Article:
Online since August 2002

Practical Life

David Fraser lives in Nanoose Bay on Vancouver Island. He is the founder and editor of Ascent Magazine, Aspirations for Artists, published since 1997. His poetry and short fiction have appeared in 28 journals, including Three Candles, Regina Weese, Ardent and Ygdrasil. He has recently published a collection of his poetry, "Going to the Well," and another of his short fiction, "The Dark Side of the Billboard." David is currently the BC Federation of Writers Regional Director for The Islands Region.

So much relies on
a life of practicality.
Floors obsessed with being clean,
dust afraid to settle on the mantelpiece,
in fact, dust is not allowed to even land;
time spent worrying
over pennies in a jar,
maybe sorted by their date;
knives washed and dried and oven-baked
backed up in recycled plastic bags from milk,
a life revolving round
clean, clear light
in freshly washed windows,
all things kept and cared for,
little tiny boxes plastic wrapped, tied,
the overlapping bagging trick,
with string and ties and
bags again and string and ties and bags again,
all hidden objects looking as if new.

It comes from history, her story
as a child, the oldest
raising brothers, keeping house.

Ah, spotless porcelain toilet bowls,
a streakless shower stall,
in fact, an unused shower stall,
a tub that one could eat a salad from.
I shake my head.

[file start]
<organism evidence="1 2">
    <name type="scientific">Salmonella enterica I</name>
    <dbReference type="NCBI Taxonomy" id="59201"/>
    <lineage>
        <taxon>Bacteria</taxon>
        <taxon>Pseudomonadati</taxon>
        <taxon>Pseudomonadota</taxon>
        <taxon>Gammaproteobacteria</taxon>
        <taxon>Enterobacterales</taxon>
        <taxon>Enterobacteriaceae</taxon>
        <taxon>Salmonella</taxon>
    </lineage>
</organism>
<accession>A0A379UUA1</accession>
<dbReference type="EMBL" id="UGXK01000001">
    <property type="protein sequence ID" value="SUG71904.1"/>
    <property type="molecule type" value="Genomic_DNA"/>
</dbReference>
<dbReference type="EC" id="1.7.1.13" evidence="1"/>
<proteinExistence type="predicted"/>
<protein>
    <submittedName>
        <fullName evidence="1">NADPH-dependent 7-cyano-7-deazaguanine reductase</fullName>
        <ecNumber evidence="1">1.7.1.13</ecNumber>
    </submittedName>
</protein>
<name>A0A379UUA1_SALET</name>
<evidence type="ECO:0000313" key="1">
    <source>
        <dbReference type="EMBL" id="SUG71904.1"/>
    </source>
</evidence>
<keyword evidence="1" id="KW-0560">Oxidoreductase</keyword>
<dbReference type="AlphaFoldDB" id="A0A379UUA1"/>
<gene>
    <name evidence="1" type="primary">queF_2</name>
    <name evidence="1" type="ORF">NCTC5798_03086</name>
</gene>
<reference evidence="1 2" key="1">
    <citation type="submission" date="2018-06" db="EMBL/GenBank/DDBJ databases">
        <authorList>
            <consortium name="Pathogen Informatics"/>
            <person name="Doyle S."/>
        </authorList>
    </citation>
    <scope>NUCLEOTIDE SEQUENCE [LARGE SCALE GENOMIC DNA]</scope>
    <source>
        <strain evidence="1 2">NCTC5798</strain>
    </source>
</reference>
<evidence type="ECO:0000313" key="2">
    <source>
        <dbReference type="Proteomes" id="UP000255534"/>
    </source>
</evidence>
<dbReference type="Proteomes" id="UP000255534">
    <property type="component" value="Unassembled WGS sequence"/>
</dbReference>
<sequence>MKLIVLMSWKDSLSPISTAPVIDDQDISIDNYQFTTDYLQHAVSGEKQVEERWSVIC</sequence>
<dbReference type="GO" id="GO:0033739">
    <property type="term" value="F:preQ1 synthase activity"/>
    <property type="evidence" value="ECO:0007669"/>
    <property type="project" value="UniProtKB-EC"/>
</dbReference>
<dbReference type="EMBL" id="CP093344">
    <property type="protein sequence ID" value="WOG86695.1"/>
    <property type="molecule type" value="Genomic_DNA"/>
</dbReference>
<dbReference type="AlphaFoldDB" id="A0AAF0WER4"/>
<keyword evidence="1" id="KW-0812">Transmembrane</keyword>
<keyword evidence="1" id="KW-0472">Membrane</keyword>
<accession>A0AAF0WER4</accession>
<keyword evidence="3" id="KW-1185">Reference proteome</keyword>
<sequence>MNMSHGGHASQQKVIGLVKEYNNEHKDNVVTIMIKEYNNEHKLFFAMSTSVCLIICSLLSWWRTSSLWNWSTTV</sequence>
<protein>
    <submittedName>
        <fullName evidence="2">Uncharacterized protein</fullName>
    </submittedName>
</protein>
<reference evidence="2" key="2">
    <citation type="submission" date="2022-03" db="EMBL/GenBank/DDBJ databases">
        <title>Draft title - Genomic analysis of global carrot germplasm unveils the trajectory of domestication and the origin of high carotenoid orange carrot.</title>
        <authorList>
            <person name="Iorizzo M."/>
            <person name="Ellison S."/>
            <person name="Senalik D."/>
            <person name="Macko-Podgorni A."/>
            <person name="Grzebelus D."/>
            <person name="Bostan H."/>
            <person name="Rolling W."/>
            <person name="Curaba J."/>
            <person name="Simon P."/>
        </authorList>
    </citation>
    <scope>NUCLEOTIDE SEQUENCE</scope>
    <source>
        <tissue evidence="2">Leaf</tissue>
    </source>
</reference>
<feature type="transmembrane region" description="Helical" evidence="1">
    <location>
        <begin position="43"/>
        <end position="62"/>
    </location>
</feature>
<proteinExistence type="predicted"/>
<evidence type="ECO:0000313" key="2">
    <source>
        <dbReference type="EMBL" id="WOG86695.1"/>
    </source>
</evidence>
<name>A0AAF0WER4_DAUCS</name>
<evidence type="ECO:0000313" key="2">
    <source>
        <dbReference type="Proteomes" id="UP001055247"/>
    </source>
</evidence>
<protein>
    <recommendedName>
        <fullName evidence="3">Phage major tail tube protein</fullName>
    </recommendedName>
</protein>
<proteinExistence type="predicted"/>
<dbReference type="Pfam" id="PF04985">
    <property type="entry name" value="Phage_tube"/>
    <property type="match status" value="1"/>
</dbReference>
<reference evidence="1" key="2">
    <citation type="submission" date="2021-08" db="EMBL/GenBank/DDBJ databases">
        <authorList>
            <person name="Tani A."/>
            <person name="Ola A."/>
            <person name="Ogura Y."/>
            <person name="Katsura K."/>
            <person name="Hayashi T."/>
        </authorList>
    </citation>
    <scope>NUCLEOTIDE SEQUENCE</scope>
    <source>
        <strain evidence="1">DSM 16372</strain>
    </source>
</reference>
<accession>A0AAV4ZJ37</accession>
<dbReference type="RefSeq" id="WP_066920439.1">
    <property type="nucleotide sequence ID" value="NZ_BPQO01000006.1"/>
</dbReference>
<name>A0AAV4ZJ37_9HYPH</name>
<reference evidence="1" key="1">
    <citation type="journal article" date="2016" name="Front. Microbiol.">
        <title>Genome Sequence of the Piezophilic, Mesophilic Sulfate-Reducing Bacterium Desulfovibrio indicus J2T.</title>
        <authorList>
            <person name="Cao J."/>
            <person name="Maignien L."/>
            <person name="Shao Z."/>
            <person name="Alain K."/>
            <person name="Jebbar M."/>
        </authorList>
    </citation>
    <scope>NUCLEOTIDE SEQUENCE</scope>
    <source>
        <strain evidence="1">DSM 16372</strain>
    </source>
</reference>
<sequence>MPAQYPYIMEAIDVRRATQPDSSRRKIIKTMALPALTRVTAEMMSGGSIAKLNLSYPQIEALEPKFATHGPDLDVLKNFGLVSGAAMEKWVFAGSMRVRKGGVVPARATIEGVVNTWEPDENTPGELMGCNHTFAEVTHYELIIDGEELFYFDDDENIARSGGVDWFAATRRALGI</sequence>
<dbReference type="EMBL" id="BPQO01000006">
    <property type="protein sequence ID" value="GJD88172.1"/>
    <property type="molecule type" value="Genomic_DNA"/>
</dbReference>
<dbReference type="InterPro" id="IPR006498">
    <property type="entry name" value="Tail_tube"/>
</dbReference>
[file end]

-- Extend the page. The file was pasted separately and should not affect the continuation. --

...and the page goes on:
An always shining bathroom sink
I splash some water there
just for spite for making me
so damned obsessed as well,
but I suspect she sneaks back in
to wipe it down.
I've begun to watch her closely now
just in the corner of my eye
but I've never caught her yet.
Even plants are terrified to drop a leaf,
the spider mites know better than to come around,
too many friends might clutter up the house,
outside news hovering on the surface
is swiped away along with dust.

And in that universe
of places and their place,
repetitive routes and routines,
a life of dull frugality
Such a life of eat and sleep
and serve and clean
to sweep and vac
and dust and mop
and wash and iron
but never dream
never dream
never dream past tiny, quiet, sad
moments that are nice.

I've tried to figure out
the polyester everything,
the mud-brown quilted
gulag jacket that she wears,
not the breathable,
waterproof for Christmas
that I bought for her,
the one that smartly, loosely hangs
and trendy crumples up.
I've tried to figure out
her preferences in clothes.
Ah, they do not wrinkle,
they always hang the same
without the iron.
Such cleanliness?
Such tidy order in the house?
But who am I to ask?
I love her, even though
her nitro puffer
her nitro puffer
when she's resting at the Shopper's Drug Mart bench,
when she needs it most
when she needs it most
sits on her dresser back at home.
I ask?
She says, "Oh, it gets too foamy in my purse."

— 2003
A shorter version previously published in Ygdrasil, November 2003, and in the collection "Going to the Well," Ascent Aspirations Publishing.

Published October 2006


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